Scam calls are only getting more frequent — and very quickly. By this time next year, nearly half of all calls to mobile phones are going to be fraudulent, according to a new report from telecommunications firm First Orion. The company has analyzed data from more than 50 billion calls over a period of 18 months to get a quick picture of what they are calling the scam-call “epidemic.” Here is what they have found:
- Mobile phone scam calls are on the increase: In the year 2017, only 3.7 percent of calls to cell phones were of a fraudulent nature. This year, that number has reached 29.2 percent — and it’s actually expected to climb to 44.6 percent in 2019.
- Fraudulent landline calls are on the decline: On the other hand, Scam calls originating from landlines are decreasing. In 2019, it is projected that only 24.8 percent of scam calls will come from landlines, which is a decrease from 56 percent in 2017. This is in part due to fewer people using a landline in the first place, but it’s also a sign of just how technologically sophisticated, and successful, that mobile scammers have become.
- Beware of the area code: “Neighborhood Spoofing” is a tactic in which fraudsters will show up as a local phone number on your
caller ID by matching up to the first six digits of your number. The report estimates that 9 in 10 scam calls will actually come from a familiar area code in the next year.
The increasing volume of scam calls means that it is more difficult to determine which calls are legitimate — whether originating on either a mobile or landline.
“Most people just don’t answer their phones anymore,” says Gavin Macomber, Senior Vice President of Marketing and Strategic Business Development for First Orion.
According to Mr. Macomber, a minimum of 84 percent of unknown mobile calls (and an even higher percentage of landline calls) will go unanswered these days. This can be a real challenge for legitimate businesses who are trying to reach their customers.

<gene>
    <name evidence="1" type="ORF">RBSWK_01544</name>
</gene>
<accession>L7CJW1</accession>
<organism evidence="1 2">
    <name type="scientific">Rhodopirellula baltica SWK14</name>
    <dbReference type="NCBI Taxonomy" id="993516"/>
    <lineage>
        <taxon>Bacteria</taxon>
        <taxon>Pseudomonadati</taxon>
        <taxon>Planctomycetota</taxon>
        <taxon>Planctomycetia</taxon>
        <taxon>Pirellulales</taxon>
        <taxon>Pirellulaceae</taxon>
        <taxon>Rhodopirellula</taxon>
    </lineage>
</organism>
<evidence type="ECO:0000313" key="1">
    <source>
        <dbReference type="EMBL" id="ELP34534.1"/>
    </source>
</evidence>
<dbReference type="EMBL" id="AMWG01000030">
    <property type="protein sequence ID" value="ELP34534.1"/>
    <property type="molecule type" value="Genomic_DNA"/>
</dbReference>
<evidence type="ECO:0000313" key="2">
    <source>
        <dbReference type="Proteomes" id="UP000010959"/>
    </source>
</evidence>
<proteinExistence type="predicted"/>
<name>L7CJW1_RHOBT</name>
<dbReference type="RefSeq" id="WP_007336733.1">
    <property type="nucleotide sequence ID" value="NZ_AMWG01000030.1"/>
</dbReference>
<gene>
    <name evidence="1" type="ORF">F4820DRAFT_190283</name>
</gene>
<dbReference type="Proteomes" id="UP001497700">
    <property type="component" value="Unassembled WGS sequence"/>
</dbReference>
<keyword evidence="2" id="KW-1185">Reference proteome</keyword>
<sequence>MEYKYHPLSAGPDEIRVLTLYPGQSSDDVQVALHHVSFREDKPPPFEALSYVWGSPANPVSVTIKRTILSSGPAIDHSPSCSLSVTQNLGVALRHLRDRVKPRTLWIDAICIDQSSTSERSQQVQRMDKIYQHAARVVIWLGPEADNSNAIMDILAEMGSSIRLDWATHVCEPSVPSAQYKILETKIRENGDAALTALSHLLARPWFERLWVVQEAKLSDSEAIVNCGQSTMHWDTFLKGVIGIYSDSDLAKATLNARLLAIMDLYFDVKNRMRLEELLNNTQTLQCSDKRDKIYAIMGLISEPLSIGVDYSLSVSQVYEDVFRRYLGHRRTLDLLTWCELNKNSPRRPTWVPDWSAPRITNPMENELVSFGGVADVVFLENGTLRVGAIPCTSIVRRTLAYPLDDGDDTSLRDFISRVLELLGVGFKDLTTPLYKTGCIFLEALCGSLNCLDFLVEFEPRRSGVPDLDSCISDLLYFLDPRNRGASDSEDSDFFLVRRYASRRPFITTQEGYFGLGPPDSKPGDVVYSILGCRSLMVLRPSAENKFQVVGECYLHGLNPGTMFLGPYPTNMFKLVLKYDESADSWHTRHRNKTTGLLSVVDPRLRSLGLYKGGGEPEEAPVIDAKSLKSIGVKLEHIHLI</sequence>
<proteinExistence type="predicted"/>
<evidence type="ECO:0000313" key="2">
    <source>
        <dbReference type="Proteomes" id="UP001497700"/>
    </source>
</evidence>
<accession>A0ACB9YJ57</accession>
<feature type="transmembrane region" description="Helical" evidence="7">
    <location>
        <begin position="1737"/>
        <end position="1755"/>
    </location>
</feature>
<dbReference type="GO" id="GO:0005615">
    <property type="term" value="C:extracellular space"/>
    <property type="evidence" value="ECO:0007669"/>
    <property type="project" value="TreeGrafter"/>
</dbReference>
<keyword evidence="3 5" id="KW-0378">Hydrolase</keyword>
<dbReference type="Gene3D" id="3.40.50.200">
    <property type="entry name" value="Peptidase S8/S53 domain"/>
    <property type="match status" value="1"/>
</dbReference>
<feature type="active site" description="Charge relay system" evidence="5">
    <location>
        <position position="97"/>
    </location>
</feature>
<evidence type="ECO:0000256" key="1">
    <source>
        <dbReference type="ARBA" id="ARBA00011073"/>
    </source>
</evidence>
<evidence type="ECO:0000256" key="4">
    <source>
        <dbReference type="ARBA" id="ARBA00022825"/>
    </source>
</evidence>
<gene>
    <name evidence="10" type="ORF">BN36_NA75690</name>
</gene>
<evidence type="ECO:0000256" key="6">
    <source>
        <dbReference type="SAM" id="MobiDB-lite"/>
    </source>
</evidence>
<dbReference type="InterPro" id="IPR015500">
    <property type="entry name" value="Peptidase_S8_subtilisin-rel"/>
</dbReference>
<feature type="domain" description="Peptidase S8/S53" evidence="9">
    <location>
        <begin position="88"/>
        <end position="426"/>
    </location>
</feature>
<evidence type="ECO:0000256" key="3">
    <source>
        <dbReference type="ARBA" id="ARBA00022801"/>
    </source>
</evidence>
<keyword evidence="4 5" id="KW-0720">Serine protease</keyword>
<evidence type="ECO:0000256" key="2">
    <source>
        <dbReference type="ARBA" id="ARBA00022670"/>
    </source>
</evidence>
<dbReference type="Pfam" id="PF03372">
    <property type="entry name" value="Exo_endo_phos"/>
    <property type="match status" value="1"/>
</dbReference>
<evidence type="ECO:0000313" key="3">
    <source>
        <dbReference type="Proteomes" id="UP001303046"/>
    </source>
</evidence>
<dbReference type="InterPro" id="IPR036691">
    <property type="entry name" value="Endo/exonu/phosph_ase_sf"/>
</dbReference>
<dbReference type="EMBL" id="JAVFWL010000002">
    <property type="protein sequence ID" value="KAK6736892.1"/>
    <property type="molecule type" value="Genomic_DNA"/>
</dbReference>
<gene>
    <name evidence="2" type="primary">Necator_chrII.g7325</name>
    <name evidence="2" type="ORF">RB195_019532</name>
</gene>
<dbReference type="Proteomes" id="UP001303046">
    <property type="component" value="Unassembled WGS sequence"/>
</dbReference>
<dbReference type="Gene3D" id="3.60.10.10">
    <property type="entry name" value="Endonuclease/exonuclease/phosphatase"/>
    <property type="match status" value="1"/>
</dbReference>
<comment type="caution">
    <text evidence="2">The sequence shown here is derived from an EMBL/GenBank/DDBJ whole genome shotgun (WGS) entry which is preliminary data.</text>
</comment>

And for consumers who are unlucky enough get caught up in a scam, the financial repercussions can be very serious. The FTC is reporting that the median loss from a phone-based scam in 2017 was $720.
Fortunately, there are many ways to for people to stay protected. For smartphone users, apps such as RoboKiller and Truecaller, are able to help detect and block unwanted calls. But, keep in mind that these apps will only block calls from known scam numbers, not “spoofed” calls that will temporarily hijack legitimate digits.
Some mobile phone carriers, such as T-Mobile, have started to offer screening services that will alert consumers if an incoming call is likely to be fraudulent. And other carriers are likely to follow suit. In the meantime, familiarize yourself with common scams, like calls from people who are claiming to work for the IRS, your credit card company, or your bank.
Macomber says that he is hoping that we’ll soon be living in a world in which consumers will be able to answer their phones again. Until then, we will just continue to hang up.
Thank you for taking the time to read my post on the Growing Epidemic of Scam Calls. As stated, the problem is on the rise and not expected to go away soon. Please feel free to leave your Comments or Questions below and I will promptly respond to them. If you know of a Scam that I have not written a post on, please leave the information below and I will be glad to investigate. Take care and have a great day.